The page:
Father’s choice on Father’s Day, so of course we went to the Rope Loft on Chester’s Front Harbour.
We didn’t dock and dine this time, but you can do that, and berth your boat for the night too, if you’re lucky.
If the walls could talk, they would have many nautical yarns to tell. The old oak timberframe building dates back to the privateer ship Teazer, as it was built with remnants of the famous ship after she burned and sank in Mahone Bay in 1813.
But there’s no salt pork and hardtack on the menu. The Rope Loft Burger is the best around. One of our fathers was very pleased with his sirloin tip roast with baby potatoes and Yorkshire pudding which, he declared, was almost as good as his own. That’s high praise! The mothers enjoyed Baked Salmon and Seafood Marinara respectively.
A walk around the Village completed our lovely Father’s Day outing.
When the weather is warm enough, you can sit on the deck and watch the activity on the Front Harbour.
The restaurant is a busy place during Race Week. Last year, the Tanzer 22 class was headquartered at the Rope Loft.
Check out the Rope Loft website for a bit of history and some pictures – and of course the menu!
And so the shoveling begins. We have about 3-4 inches of very dense snow here near Western Shore on the shore of Mahone Bay. A friend near New Germany, inland, reports at least a foot and a half of “thick heavy snow”. Meanwhile, someone in Kingsburg, which juts out into the Atlantic Ocean, has no snow at all! This pattern is typical: rain near the coast, snow inland.
Here’s how a tidal inlet on Mahone Bay looked this morning:
Don’t ever imagine that life in the more rural parts of Nova Scotia is devoid of fine cultural experiences. In fact, there is more going on in many communities than a busy person can take in, and often it is all the richer for being home-grown.
Such was the case tonight when the St. John’s Lutheran Mother & Daughter Choir, directed by Leslee Barry, presented their Christmas Concert. The beautiful, large church was packed. No wonder: the music was very fine, with interesting, complex arrangements well executed, and very accomplished instrumentalists accompanying the choir. Much money was raised for the local food bank, and everyone went home satisfied, and in fine Christmas spirit.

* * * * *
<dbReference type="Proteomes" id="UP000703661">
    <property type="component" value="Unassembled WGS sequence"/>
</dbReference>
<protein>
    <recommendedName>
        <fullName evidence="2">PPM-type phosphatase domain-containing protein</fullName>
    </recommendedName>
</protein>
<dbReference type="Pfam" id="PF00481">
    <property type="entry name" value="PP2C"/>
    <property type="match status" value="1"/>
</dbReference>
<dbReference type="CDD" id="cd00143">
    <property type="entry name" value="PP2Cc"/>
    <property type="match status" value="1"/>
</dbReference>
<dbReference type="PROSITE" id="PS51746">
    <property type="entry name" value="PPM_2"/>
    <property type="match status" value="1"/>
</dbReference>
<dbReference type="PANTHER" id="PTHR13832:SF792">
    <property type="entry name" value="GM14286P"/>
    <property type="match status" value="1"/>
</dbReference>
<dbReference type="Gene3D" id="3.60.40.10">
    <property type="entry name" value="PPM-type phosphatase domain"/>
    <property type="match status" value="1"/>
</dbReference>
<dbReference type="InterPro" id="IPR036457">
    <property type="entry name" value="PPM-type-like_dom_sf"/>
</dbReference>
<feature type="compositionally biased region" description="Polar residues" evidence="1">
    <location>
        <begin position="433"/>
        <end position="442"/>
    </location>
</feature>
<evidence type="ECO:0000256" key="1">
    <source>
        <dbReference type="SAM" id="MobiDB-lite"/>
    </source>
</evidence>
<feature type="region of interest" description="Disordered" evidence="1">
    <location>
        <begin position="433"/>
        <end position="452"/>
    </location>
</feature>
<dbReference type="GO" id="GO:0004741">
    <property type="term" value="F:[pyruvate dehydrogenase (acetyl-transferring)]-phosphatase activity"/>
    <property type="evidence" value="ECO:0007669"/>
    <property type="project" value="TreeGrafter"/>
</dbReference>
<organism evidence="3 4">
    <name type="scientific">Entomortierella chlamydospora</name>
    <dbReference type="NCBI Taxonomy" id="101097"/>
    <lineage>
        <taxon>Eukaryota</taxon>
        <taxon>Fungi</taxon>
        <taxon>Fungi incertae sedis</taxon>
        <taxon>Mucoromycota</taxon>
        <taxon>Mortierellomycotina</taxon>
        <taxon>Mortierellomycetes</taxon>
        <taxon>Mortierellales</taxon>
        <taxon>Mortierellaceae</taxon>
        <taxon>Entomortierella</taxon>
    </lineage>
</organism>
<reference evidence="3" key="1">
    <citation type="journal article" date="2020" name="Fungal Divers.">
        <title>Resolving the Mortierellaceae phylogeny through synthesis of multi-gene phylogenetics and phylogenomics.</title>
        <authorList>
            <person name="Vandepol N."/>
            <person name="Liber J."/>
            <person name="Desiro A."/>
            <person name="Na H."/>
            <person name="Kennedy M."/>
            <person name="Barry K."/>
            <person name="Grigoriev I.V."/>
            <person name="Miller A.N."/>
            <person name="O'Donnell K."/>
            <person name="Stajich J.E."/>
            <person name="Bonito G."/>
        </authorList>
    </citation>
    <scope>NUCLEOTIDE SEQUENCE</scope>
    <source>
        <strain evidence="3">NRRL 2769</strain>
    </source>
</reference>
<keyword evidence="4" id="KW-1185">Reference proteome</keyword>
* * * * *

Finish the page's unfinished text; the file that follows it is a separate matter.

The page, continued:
We woke early to the sound of the wind, and the news that Hurricane Earl is tracking more easterly than predicted last night, and should pass us directly overhead. Right now it is just south of Yarmouth and has not made landfall yet.
Environment Canada calls it a marginal category 1 hurricane, though some other sources have downgraded it to a tropical storm.
The rain comes in waves.
I have fantasies of being able to photograph the eye if it passes overhead, but may not get blue sky behind. The satellite image doesn’t show a clear hole in the middle.
The wooden gaff-rigged sloop was on its way from Lunenburg to Mahone Bay. But the cable used to raise the centerboard had broken. So the sailor ran her up on Bachman’s Beach, on Second Peninsula, hoping to fix her at low tide.
The team of draft horses was in training, as usual, and was pulling a sledge. Their driver brings them down to the beach to cool off. We’d met them before, a couple of years ago, on this beach.
The hull of the sloop was built by David Westergard from a half-model he’d found. (Westergard is currently building a couple of schooners at the Dory Shop in Lunenburg.) Only after he’d built it did he learn that it was a particular Pubnico type of fishing vessel that was often fitted with a make-or-break engine. The sailor (whose name escaped me; add a comment if you read this) had rigged the boat himself and was bringing it to Mahone Bay for the schooner races.
“Are the schooner races part of Chester Race Week?” I asked, naively.
“Not at all.”
“Do the schooners eschew Chester Race Week?”
“Fiberglass Race Week!”
Right. The folks who perpetuate the skills of wooden boat building live in a different universe from the carbon fiber and kevlar world of the most serious racers. But they sail the same waters.
And so do we, on short overnight cruises in our 32-year-old fiberglass sailboat, not belonging to one group or the other, but glad to admire both, from a respectful distance.